Several hundred inmates smashed and barricaded themselves in four dormitories at Holmes Correctional Institution on Wednesday evening, the Department of Corrections confirmed.
The facility, located in Holmes County in Florida’s Panhandle, remains on lockdown, according to a statement released by FDC shortly after noon Thursday. One inmate was injured but no corrections officers were hurt, the statement said.
The department did not say when it happened, what precipitated it, how long it took to bring it under control or how much damage occurred.
“The Department is currently accessing the facility for any damages that have resulted and have transported all the involved inmates to other locations. Additional information will be made available following a comprehensive after action review and investigation,’’ the statement concluded.
The riot is the latest in a series of disturbances that have plagued the agency since January. Many institutions are at minimum staffing levels because of a shortage of corrections officers statewide.
Kim Schultz, president of the union representing the department’s officers, called the situation “extremely dangerous.’’ She said the agency has been reaching out to other police and sheriff’s departments to be on alert because of tensions that have been building across the state over inmate abuse, poor medical care and a surge in violent gang activity.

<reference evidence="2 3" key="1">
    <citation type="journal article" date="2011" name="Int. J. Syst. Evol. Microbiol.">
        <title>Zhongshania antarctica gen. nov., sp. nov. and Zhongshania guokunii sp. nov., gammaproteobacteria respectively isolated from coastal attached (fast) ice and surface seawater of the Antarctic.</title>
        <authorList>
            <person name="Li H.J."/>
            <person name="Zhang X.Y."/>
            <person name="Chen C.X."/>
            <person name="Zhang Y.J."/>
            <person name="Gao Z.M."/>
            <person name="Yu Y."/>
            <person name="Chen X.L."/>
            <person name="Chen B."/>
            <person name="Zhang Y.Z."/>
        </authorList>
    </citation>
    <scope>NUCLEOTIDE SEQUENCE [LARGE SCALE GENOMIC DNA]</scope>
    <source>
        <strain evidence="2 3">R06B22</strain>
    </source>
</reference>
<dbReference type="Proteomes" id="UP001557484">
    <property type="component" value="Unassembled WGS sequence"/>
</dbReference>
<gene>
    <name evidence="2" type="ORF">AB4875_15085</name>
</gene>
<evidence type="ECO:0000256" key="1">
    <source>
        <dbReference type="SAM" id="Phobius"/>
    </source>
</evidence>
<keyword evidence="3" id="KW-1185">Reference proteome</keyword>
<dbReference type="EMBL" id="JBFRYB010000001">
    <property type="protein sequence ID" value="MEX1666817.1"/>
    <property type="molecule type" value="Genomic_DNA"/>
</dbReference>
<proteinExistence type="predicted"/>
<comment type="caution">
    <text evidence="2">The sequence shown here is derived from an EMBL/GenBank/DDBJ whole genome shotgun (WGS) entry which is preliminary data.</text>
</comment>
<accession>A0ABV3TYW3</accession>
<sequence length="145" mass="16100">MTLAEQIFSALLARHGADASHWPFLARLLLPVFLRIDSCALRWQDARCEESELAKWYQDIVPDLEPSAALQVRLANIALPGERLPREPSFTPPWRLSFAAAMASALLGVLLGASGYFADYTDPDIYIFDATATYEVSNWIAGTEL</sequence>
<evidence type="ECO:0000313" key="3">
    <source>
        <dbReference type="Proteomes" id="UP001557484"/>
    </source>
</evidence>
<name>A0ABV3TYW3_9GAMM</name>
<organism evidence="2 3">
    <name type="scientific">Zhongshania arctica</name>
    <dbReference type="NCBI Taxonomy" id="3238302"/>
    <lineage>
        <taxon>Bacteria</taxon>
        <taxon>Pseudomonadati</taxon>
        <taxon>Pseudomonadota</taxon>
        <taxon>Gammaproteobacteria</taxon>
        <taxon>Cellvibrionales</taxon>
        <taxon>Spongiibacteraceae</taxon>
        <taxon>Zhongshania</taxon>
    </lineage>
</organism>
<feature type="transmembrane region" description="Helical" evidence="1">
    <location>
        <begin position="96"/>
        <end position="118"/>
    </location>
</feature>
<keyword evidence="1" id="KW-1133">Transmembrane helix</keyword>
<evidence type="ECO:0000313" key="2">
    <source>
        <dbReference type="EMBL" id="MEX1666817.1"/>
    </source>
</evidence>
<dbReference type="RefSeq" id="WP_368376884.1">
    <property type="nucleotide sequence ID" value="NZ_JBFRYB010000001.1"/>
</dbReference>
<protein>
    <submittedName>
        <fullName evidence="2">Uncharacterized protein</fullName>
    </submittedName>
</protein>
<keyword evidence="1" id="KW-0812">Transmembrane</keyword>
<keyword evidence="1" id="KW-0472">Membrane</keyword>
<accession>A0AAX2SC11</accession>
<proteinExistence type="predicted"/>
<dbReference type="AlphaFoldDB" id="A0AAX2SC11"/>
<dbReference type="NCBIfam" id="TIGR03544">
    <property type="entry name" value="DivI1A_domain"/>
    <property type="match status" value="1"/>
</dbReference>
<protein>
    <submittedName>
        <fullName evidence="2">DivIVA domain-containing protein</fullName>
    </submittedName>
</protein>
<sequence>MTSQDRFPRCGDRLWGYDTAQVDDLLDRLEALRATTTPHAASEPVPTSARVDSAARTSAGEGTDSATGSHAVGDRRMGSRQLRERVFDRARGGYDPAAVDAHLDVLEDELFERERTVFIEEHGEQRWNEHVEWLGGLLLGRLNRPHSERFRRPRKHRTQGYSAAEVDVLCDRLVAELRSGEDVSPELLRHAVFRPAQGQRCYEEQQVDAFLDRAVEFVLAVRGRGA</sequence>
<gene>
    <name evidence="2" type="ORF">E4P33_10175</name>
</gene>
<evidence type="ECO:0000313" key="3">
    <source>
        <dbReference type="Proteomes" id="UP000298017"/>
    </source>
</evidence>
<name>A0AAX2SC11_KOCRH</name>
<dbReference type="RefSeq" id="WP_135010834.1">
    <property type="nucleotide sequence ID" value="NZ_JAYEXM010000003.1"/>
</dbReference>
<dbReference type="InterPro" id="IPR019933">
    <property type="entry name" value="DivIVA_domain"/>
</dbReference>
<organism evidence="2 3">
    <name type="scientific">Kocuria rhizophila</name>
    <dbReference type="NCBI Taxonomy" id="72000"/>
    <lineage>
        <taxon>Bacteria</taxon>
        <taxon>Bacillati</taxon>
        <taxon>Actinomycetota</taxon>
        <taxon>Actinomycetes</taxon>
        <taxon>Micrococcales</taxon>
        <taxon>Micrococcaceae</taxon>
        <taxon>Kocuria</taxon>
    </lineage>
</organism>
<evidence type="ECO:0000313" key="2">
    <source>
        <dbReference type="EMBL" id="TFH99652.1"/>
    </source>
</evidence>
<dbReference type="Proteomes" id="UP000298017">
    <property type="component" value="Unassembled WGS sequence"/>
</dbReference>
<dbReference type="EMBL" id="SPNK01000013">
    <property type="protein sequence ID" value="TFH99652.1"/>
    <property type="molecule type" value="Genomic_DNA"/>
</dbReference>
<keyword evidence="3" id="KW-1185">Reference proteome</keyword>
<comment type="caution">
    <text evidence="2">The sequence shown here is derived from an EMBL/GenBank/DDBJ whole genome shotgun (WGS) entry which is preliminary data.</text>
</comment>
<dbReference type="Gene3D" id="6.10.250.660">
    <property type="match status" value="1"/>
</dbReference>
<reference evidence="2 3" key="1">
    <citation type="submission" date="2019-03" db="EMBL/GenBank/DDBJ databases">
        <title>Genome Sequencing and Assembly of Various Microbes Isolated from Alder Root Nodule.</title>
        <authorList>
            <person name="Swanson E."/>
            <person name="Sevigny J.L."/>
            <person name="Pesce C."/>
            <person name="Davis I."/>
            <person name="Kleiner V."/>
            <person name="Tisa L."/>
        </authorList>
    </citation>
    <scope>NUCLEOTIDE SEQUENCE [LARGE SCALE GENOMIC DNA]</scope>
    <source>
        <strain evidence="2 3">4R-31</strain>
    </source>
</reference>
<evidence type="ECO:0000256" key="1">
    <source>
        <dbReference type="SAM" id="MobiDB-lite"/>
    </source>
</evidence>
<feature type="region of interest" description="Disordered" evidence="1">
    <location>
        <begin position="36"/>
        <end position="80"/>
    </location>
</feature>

“The biggest concern we have is what are they are going to do in small areas when you have three people in a police department? There is no way if something happens that they have the manpower to control it,’’ Schultz said.
In recent weeks, the department has quelled disturbances at Jackson Correctional, Gulf Correctional, Franklin Correctional and Oskaloosa CI. All of them are located in Region 1, in the Panhandle.
The latest incident comes on the eve of a nationwide prison protest scheduled for Friday, Sept. 9, the 45th anniversary of the Attica prison riots in New York. Grassroots groups across the country have been organizing strikes to protest inhumane treatment, civil rights abuses and working conditions.
Thus far, it’s not known how organized the movement is in Florida, which, over the past two years, has had a record number of inmate deaths and uses of excessive force by inmates and corrections officers.